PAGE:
So good for them, right? Now we’ve got the (insert superlative) music they wrote, and we also get a glimpse into the natural world as they experienced it. At least, that’s what I would guess is the attitude of many of us based on our general (if not total) lack of engagement with the great outdoors. Myself, I’ve always loved being outside, and felt frustrated by the fact that my cello does not acclimate very well to wind, rain, heat, cold, or humidity. So being outdoors, which is a natural part of much of my life, has been largely separated from my artistic endeavors. A few multimedia projects – like some of the videos I shot outside for the Popper Project or my Everyday Bach videos – have hinted at a connection, but it’s only really this summer that I’ve begun to feel a tangible and powerful, even primal, creative force arise when out in nature.

View from Mount Si (little Si) near Seattle, Washington.

It started with a hike near Seattle. I was so ready to do something non-digital, something peaceful, that took me away from the demands of this life that start out joyful, but can easily pile up and become overwhelming due to their sheer volume. Here’s a picture from the summit – I was already feeling a calm but directional energy throughout the ascent, but upon reaching this view it exploded into a force of deep, resonant sound that was surprising and exciting. It was a sound that I couldn’t identify, except that it had a rolling momentum and begged to be orchestrated. Someday, it will. In the meantime, I cannot forget how it came from the peak next to ours, and though the grandeur was bigger than I knew how to express, the desire to share it was so very strong.

Lake Morraine near Banff, Canada.

At that point, I immediately knew I needed to do more of this. Luckily, my summer has taken me to such strikingly beautiful places as Banff to perform for TED in a collaborative concert I curated with other TED Fellows, Boulder for a series I curated (as well as for the Colorado Music Festival), and Maine for the Bay Chamber Concerts summer festival.

View from Bear Peak in Boulder, Colorado.

Looking at photos of stunning views is always nice, but for me they are most powerful when they serve as a reminder tied to a real experience. I’ve had more music come to mind in these places–a result of the inspiration and the sense of release we feel when we connect with our physical bodies and engage with the natural world around us. I think it’s about centering – a rich tapestry of experiences can certainly help us to learn about human expressiveness and the essential parts of our existence, but it’s important to find a way to stay grounded. Connecting with nature is a great way to achieve this balance.

View of the bay near Rockport, Maine.

Sometimes, if you can pull it off, a day or three away from everything goes a long way towards clearing the mind and allowing natural creative energy to flow. But even if that’s out of the question, finding a quiet park for a stroll, or a trail just outside of the city, can make a difference in the flow of artistry. If you can manage it, get outside–whether near or far–and allow yourself to be open to that special source which has inspired so many of our heroes – nothing is better than tapping into that directly.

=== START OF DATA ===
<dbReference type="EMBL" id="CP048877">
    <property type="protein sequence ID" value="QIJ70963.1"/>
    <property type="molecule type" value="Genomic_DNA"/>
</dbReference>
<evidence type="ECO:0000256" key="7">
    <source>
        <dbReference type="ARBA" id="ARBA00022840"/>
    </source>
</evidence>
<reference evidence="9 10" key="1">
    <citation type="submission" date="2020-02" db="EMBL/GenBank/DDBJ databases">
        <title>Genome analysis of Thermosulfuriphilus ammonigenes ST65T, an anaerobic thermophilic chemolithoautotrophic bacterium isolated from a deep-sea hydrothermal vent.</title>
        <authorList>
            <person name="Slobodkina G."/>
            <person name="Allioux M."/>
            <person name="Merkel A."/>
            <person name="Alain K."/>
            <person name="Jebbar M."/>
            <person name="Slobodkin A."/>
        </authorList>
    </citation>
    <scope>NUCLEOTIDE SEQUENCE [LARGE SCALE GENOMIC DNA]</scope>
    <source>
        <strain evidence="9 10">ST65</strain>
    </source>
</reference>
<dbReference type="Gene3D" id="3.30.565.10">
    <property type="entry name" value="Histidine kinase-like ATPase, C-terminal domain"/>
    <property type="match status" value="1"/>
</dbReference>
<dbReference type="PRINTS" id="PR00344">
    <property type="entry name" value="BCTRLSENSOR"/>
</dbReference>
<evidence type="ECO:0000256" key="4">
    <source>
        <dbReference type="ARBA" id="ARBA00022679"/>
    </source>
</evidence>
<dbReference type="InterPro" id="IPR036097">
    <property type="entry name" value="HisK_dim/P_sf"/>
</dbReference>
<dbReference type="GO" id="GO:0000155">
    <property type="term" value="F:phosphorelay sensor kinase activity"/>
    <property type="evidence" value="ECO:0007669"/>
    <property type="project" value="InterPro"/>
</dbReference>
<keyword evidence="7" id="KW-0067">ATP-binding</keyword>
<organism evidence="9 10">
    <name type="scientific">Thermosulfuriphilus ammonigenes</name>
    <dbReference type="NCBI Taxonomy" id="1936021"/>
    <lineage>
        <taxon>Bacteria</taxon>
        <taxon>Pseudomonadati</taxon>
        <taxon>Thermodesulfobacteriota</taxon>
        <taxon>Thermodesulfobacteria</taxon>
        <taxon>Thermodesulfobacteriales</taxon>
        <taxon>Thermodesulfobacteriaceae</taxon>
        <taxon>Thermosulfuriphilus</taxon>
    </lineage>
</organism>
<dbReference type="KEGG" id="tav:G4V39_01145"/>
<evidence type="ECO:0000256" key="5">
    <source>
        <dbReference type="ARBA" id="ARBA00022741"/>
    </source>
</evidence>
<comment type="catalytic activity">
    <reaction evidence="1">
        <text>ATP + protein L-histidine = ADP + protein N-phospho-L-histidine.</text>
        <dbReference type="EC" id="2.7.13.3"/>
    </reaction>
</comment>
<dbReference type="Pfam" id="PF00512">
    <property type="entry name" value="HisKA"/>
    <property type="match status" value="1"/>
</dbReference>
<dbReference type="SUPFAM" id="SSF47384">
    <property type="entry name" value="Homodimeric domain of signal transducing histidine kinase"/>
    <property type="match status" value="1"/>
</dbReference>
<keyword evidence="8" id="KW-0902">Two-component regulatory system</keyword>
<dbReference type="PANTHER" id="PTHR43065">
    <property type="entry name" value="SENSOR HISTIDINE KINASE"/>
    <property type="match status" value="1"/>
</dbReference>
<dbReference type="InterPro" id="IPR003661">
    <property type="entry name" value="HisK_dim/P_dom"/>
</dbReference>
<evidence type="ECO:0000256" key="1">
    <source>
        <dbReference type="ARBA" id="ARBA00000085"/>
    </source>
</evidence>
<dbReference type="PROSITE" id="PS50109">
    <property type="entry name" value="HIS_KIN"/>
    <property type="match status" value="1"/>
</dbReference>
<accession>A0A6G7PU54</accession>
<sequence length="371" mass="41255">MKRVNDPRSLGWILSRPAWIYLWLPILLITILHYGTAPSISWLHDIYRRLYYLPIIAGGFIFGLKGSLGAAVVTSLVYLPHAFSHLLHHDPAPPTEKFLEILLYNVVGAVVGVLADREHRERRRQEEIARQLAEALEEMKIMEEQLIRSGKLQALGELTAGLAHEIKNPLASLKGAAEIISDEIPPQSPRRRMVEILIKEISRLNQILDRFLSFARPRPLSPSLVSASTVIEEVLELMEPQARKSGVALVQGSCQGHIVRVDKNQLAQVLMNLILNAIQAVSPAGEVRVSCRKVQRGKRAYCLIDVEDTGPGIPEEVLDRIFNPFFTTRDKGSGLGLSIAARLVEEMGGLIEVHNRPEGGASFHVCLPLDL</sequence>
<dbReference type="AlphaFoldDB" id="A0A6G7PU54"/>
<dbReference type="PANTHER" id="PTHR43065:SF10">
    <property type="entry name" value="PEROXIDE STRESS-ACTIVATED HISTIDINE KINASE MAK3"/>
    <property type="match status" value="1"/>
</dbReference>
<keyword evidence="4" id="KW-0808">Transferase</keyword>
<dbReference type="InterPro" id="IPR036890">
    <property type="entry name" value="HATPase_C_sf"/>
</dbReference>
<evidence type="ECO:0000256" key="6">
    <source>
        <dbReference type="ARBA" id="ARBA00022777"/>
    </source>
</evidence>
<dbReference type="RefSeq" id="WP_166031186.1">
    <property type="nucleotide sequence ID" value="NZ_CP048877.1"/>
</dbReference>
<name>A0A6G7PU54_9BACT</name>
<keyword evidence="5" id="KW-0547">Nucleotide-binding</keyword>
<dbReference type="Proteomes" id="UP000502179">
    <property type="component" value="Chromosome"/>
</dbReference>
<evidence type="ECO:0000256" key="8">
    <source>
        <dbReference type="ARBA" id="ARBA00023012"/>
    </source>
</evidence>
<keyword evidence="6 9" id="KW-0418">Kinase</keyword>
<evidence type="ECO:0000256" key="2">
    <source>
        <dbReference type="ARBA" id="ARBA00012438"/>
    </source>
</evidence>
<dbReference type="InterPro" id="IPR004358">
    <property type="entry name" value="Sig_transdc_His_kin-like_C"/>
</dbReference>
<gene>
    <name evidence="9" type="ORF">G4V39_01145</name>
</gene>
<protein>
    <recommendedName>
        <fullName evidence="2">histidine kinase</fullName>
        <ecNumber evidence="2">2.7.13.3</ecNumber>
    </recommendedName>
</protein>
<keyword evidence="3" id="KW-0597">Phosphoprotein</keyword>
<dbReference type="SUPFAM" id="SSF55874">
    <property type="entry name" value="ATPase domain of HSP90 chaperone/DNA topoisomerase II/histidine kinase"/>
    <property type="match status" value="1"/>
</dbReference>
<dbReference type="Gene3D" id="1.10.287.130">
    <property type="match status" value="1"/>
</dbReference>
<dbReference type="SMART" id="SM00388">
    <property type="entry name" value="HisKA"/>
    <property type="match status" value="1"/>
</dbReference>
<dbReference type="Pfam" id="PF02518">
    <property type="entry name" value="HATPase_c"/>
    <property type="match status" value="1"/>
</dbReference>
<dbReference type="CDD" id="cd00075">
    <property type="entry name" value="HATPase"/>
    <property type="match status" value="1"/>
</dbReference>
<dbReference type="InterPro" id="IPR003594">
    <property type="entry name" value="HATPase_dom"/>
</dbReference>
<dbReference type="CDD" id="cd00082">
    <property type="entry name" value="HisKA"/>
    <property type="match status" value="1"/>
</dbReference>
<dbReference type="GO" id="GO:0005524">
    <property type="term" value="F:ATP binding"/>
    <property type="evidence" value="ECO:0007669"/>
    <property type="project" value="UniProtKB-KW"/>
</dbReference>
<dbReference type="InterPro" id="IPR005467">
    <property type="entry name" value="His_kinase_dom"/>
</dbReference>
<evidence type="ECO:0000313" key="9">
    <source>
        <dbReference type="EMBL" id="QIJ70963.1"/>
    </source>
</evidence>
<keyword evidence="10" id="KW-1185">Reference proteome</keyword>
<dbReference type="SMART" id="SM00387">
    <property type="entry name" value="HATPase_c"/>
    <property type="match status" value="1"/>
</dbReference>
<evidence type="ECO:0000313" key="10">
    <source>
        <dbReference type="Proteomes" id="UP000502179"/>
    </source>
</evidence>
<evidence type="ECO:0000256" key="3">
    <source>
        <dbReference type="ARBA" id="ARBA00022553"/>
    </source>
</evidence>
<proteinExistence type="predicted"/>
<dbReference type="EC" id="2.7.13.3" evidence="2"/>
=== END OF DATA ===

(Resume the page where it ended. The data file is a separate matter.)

Seattle Symphony’s Tuning Up! Festival

by Maggie Molloy

The Fourth of July is almost upon us, and you know what that means: parades, picnics, and barbeques abound! And while hot dogs, fireworks, and flag-covered clothing are a (somewhat) relevant expression of American independence, our county has a whole lot more than just cured meats and corny t-shirts to be proud of.

Tuning Up!Which is why this summer, the Seattle Symphony is turning off the barbeque and turning up the music with Tuning Up!: a two-week festival celebrating American musical creativity in the 20th and 21st century. This star-spangled celebration features nine concerts which traverse America’s vast musical landscape, from jazz to Broadway, avant-garde to minimalism, classics to Hollywood, and much more.

So whether you crave the jazzy grooves of George Gershwin or the swinging blues of Duke Ellington, you can hear it all during the Tuning Up! Festival. Maybe you prefer the massive soundscapes of John Luther Adams, the hypnotic minimalism of Philip Glass, or the movie magic of John Williams—the festival has all that too!

Suffice it to say, Second Inversion is all over this festival. Come visit us at the KING FM table in the lobby at the following events for music, magnets, and other free swag!


Stage & Screen: From Appalachian Spring to the Red Violin
Thursday, June 23 at 7:30 p.m.

From stage to screen to concert hall, these giants of American music transcended borders and paved the way for generations to come. Among them is Florence Beatrice Price: the first African-American woman to be recognized as a symphonic composer. The Seattle Symphony pays tribute with a rousing orchestral rendition of her ragtime classic, Dances in the Canebrakes. Plus, dancers take to the stage alongside the Symphony for a performance of Aaron Copland’s famous folk-inspired and Pulitzer Prize-winning Appalachian Spring.

The program also features Leonard Bernstein’s elegant Divertimento for Orchestra, poignant movie music from Schindler’s List and The Red Violin, and a heartwarming tribute to the late Marvin Hamlisch who, among his many accomplishments in music, served as the Principal Pops Conductor at the Seattle Symphony from 2008 until his death in 2012.


The Light that Fills the World: A Meditation in Sound & Light
Thursday, June 30 at 7:30 p.m.

In the face of trauma and political turmoil around the world, Seattle Symphony offers an intimate meditation in sound and silence, light and dark. Julia Wolfe’s My Beautiful Scream, written after the events of 9/11, opens the program with a slow-building and softly illuminating agony. What follows is utter silence: John Cage’s famous 4’33”.